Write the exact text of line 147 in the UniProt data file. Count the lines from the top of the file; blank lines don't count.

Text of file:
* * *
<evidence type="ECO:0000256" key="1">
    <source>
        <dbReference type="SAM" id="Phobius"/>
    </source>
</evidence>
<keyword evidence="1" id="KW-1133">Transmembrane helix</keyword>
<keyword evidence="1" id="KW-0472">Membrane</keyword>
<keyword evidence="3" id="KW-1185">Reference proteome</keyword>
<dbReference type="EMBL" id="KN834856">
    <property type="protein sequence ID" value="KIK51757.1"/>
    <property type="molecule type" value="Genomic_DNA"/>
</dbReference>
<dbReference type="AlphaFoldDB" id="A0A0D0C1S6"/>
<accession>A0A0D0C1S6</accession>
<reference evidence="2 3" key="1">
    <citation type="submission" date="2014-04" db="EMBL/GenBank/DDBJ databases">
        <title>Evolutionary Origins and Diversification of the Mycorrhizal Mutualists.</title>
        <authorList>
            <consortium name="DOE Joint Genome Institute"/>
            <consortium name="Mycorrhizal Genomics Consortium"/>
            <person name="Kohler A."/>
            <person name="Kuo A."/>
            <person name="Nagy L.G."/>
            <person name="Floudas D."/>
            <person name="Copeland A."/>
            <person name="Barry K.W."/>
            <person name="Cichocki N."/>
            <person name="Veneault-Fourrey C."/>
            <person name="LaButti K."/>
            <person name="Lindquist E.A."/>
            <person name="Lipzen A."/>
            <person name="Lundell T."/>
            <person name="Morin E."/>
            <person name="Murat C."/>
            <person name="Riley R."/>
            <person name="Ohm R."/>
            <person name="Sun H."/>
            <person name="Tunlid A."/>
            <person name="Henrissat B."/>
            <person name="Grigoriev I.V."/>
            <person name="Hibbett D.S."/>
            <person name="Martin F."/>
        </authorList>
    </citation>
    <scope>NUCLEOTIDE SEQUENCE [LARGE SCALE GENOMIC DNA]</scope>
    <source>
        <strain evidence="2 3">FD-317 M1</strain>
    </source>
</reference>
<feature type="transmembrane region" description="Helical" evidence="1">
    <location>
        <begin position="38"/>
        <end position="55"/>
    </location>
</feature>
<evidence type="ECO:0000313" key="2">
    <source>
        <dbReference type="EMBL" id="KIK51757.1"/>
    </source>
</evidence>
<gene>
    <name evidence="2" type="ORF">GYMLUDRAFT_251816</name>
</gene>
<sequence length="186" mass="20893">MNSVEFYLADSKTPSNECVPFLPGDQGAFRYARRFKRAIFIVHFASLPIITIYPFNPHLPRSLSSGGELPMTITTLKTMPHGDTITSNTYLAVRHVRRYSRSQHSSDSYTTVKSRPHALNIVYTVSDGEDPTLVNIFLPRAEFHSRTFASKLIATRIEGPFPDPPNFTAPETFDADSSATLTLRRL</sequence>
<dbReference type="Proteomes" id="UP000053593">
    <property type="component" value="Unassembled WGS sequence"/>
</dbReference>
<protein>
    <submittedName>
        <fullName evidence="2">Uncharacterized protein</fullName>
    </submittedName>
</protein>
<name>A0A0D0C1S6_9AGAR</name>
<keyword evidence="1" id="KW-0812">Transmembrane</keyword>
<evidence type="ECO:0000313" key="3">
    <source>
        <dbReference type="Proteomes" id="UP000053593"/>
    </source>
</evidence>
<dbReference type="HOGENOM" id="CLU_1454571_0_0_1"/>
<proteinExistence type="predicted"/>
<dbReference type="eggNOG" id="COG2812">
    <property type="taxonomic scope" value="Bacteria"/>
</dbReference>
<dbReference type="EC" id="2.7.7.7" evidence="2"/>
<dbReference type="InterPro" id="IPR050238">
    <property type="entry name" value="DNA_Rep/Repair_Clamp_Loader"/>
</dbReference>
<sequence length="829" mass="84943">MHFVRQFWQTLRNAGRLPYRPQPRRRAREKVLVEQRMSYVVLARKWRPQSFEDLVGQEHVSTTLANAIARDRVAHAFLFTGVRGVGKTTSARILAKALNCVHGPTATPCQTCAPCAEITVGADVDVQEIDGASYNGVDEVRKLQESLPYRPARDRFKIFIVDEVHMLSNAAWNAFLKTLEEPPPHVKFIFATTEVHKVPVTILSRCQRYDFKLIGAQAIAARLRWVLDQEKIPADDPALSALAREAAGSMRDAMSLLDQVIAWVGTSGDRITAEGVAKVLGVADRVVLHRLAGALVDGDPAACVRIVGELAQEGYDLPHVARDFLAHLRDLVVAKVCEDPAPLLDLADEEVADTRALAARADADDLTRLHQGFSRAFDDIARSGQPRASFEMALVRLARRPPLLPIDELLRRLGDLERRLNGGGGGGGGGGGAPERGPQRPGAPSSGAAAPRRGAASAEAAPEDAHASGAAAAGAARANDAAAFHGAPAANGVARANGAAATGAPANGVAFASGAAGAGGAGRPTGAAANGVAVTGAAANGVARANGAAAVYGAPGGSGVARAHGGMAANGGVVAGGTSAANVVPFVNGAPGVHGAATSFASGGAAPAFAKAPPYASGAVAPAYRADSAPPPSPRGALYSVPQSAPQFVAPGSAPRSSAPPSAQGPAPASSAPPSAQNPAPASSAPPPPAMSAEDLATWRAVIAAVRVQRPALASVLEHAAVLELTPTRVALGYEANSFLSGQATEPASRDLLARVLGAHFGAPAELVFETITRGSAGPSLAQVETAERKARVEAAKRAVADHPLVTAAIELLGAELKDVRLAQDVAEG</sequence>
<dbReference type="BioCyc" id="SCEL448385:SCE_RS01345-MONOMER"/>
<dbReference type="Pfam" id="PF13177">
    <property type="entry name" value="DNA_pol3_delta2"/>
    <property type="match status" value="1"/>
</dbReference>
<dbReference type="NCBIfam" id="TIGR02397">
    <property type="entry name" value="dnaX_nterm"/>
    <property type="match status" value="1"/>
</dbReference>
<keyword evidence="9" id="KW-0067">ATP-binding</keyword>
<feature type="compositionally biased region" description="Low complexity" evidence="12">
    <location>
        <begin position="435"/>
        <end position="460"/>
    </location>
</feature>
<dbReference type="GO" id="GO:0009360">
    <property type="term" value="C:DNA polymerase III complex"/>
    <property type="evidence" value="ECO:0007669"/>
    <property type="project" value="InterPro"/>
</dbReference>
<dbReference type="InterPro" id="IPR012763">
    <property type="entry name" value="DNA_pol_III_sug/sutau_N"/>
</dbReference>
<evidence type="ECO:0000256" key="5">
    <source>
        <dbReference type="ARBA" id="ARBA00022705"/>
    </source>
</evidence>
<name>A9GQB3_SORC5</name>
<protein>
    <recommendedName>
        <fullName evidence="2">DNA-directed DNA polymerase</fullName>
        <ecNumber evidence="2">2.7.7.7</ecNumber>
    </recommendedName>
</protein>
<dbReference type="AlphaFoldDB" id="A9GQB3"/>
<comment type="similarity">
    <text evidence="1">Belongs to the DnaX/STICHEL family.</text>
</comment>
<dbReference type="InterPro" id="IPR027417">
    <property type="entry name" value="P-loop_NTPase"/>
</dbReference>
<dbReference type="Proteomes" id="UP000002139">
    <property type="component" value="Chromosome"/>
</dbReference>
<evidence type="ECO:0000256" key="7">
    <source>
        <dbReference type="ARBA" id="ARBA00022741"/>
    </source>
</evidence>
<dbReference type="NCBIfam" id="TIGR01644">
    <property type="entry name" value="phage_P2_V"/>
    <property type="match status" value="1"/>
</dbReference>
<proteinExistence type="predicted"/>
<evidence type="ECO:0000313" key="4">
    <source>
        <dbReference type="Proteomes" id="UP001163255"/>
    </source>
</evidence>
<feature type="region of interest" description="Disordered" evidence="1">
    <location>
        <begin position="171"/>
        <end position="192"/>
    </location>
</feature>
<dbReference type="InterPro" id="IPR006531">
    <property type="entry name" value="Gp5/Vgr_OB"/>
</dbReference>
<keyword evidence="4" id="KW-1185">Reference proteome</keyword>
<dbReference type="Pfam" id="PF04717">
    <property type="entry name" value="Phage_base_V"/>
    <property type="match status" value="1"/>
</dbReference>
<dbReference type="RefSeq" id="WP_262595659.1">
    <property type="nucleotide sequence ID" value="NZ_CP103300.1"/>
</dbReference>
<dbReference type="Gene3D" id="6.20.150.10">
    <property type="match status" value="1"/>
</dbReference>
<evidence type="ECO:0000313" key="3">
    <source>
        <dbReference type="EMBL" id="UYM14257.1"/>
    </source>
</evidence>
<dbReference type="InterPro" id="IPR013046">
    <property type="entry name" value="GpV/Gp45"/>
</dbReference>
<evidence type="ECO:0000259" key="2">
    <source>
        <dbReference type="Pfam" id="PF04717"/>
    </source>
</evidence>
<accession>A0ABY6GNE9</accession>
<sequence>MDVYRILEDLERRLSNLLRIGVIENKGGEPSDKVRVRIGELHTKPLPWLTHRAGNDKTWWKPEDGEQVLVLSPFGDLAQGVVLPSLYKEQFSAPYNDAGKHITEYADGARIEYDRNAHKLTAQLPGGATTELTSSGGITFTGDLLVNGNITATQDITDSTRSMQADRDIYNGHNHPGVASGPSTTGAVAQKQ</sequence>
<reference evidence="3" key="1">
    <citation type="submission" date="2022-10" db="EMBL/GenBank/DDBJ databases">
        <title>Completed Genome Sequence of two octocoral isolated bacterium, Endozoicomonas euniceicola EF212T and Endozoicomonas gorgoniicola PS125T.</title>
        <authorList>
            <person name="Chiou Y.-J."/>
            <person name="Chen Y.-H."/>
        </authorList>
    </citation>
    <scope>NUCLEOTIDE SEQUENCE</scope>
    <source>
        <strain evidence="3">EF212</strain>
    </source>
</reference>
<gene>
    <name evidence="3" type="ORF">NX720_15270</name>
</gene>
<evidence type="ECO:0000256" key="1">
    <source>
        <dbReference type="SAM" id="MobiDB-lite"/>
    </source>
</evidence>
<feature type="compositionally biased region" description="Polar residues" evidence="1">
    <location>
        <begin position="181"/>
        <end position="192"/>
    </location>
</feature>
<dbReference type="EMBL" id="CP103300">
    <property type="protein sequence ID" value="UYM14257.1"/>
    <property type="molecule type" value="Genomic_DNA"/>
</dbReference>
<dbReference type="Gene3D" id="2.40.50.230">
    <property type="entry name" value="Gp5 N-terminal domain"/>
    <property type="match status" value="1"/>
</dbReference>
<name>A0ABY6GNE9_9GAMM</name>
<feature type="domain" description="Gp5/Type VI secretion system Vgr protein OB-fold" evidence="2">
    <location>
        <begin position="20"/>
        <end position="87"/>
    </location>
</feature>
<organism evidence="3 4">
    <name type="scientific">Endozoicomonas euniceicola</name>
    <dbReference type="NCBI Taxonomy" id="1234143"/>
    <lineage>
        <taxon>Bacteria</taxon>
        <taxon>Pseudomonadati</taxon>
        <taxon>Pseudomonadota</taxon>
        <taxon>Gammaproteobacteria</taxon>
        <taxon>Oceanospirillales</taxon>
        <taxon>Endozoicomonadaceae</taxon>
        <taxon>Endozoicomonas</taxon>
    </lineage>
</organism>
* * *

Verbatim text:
    <source>